Vagabond Shark

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University Housing 2.0

Posted by Peter W on June 13, 2007

I haven’t moved in yet, but so far I’m not impressed with the student housing options at PSU.

Its not that its worse than at other schools — as far as I can tell they are all just as bland.

But couldn’t it be better? Check this out –

The MIT Simmons Hall looks both amazing and crazy at the same time (see architect’s page, photos, more info). Each dorm room has nine windows so you can do things like open the windows at the bottom and top to increase ventilation, and there are what look like giant holes in the side of the building, and cave like things bringing light into multiple stories, and really pretty staircases. Some of the cave like things even stick out into the hallways, which may be annoying if trying to squeeze lots of people through, but must make for an interesting experience. Mainly the residence hall just seems cool and exciting, and it is one of many cool new buildings being built at MIT. I wish I could say that buildings at PSU were that cool and exciting.

Looking around online, I didn’t find much else in the way of cool university housing, but Maple Hill Residence Hall in Arkansas looks nice. It isn’t amazing like the Simmons Hall, but it has a nice old mansion kind of appearance. I also like that it has a fireplace lounge on each floor – I think that adds to the “big old house” feel of it.

Apparently colleges are actually quite interested in Housing 2.0… so much so that the Association of College and University Housing Officers–International put up $25,000 prize money in a competition to design the next great dorm. The winner was flexDorm, according to this press release:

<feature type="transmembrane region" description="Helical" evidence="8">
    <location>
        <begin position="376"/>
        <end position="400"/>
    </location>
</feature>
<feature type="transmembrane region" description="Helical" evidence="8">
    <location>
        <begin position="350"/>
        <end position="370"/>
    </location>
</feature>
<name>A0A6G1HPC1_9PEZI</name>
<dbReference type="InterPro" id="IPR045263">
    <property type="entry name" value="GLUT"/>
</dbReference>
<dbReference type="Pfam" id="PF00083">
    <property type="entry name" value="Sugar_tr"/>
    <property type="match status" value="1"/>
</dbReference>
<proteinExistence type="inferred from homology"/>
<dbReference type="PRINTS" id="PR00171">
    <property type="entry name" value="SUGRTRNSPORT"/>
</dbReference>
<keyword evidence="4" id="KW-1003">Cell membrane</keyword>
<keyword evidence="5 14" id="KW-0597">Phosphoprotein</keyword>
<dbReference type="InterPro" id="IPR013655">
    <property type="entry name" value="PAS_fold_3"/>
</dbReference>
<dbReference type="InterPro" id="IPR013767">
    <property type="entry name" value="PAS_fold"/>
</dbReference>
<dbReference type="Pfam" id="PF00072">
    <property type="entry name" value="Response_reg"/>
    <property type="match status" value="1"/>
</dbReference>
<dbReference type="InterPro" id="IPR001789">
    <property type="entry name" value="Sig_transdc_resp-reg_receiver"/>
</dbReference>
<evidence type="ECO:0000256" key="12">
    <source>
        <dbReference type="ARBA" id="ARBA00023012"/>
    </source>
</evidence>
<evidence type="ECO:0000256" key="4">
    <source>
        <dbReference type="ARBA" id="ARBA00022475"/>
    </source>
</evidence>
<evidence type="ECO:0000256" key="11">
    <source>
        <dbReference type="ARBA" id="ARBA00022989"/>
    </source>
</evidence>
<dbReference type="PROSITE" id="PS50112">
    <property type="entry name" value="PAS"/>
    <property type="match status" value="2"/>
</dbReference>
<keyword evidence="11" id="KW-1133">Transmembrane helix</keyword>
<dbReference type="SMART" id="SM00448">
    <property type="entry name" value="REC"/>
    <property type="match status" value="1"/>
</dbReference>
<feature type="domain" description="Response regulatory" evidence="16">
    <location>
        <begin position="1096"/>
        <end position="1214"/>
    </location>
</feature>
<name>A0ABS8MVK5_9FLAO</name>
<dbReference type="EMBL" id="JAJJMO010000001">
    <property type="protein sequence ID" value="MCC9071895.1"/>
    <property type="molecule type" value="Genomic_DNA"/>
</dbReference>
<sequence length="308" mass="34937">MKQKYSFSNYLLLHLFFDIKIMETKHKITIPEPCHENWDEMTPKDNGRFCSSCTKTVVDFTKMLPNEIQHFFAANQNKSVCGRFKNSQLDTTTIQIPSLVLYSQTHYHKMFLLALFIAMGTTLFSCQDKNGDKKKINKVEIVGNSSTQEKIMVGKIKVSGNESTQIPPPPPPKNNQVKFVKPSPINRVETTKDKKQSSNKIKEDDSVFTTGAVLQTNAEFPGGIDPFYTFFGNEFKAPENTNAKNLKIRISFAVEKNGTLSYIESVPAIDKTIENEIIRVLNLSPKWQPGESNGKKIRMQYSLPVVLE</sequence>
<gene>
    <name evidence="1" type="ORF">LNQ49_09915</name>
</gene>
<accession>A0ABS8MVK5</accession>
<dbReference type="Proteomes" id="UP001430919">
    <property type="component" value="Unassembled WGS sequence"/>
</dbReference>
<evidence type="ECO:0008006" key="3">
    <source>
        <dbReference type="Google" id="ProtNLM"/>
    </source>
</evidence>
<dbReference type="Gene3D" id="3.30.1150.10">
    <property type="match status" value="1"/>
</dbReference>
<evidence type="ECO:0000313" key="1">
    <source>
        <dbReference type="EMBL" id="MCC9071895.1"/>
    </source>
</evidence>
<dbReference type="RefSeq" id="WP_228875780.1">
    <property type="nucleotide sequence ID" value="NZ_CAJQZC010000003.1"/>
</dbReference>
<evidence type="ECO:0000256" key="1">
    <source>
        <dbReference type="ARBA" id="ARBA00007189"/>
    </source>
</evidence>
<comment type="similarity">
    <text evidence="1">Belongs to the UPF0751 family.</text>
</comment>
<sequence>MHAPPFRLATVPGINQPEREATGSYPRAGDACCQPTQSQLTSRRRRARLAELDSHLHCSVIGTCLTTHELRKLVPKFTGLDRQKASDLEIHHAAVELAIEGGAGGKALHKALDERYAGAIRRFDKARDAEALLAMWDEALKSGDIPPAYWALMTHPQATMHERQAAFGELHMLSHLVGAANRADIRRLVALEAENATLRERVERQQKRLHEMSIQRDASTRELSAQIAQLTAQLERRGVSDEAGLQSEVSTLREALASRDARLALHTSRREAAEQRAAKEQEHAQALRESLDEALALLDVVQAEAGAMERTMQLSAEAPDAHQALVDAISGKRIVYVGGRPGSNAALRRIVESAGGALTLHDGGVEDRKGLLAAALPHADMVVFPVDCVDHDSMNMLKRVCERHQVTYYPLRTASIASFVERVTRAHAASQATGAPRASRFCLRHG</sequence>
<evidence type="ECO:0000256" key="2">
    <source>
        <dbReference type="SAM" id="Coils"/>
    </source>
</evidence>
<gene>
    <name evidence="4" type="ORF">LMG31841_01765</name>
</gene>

Stackable rooms, fold-out beds, and a one-piece sink and toilet are just some of the features that will be included in the residence hall of the future according to design concepts submitted by Jonathan Levi Architects (JLA) of Boston, Massachusetts. These innovative ideas, along with technological advances such as a smart-media wall and glass walls with adjustable transparencies, earned the company the jury’s grand prize for best design…

But $25,000 is nothing compared to the $25-billion higher education construction industry. With schools spending that much, hopefully some of them are working on really great buildings.

So back to housing, what would make a really great Dorm 2.0?
Here’s some ideas for things that most dorms might not have:

  • a mini patio or deck for each room, or a shared terrace
  • window seats
  • lots of nice lighting
  • soundproof walls
  • quite study rooms and lounges
  • game rooms
  • exercise rooms
  • computer labs
  • movie room
  • nice furniture already in the rooms (optionally)
  • built in sound systems
  • wood floors
  • kitchens with mini fridge, stove, oven
  • high speed internet ports or wireless access
  • mixed uses including classrooms and businesses (like cafes) on the ground floor
  • sustainable features like a green roof with community garden, energy efficient heating, cooling and lighting, and recovering rainwater for use in the building (PSU’s Epler Hall is a pretty awesome example actually)

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